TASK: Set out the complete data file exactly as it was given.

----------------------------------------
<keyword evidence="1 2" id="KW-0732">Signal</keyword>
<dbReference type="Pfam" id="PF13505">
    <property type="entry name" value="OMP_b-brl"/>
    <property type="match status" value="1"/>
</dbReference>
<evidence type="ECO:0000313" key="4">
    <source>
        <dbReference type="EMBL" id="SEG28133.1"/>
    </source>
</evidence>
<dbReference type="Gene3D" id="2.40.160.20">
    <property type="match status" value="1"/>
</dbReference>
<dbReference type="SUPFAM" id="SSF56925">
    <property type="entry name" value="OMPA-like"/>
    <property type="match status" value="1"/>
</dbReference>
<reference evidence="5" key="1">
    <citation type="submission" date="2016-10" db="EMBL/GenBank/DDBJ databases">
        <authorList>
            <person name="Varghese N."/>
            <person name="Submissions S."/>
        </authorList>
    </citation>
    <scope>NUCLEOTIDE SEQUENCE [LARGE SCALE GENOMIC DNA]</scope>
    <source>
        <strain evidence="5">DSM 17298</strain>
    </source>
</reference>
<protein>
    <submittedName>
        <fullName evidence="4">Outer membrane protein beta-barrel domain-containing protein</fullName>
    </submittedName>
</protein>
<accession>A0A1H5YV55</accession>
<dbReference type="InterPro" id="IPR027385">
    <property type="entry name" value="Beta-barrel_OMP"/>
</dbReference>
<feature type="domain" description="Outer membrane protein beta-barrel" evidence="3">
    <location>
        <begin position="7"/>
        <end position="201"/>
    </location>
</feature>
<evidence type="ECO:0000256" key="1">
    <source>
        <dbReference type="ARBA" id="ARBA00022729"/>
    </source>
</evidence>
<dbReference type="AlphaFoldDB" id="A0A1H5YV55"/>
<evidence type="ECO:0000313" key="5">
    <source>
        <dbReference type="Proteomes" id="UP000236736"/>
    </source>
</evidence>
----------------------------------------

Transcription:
<keyword evidence="1 2" id="KW-0732">Signal</keyword>
<dbReference type="Pfam" id="PF13505">
    <property type="entry name" value="OMP_b-brl"/>
    <property type="match status" value="1"/>
</dbReference>
<evidence type="ECO:0000313" key="4">
    <source>
        <dbReference type="EMBL" id="SEG28133.1"/>
    </source>
</evidence>
<dbReference type="Gene3D" id="2.40.160.20">
    <property type="match status" value="1"/>
</dbReference>
<dbReference type="SUPFAM" id="SSF56925">
    <property type="entry name" value="OMPA-like"/>
    <property type="match status" value="1"/>
</dbReference>
<reference evidence="5" key="1">
    <citation type="submission" date="2016-10" db="EMBL/GenBank/DDBJ databases">
        <authorList>
            <person name="Varghese N."/>
            <person name="Submissions S."/>
        </authorList>
    </citation>
    <scope>NUCLEOTIDE SEQUENCE [LARGE SCALE GENOMIC DNA]</scope>
    <source>
        <strain evidence="5">DSM 17298</strain>
    </source>
</reference>
<protein>
    <submittedName>
        <fullName evidence="4">Outer membrane protein beta-barrel domain-containing protein</fullName>
    </submittedName>
</protein>
<accession>A0A1H5YV55</accession>
<dbReference type="InterPro" id="IPR027385">
    <property type="entry name" value="Beta-barrel_OMP"/>
</dbReference>
<feature type="domain" description="Outer membrane protein beta-barrel" evidence="3">
    <location>
        <begin position="7"/>
        <end position="201"/>
    </location>
</feature>
<evidence type="ECO:0000256" key="1">
    <source>
        <dbReference type="ARBA" id="ARBA00022729"/>
    </source>
</evidence>
<dbReference type="AlphaFoldDB" id="A0A1H5YV55"/>
<evidence type="ECO:0000313" key="5">
    <source>
        <dbReference type="Proteomes" id="UP000236736"/>
    </source>
</evidence>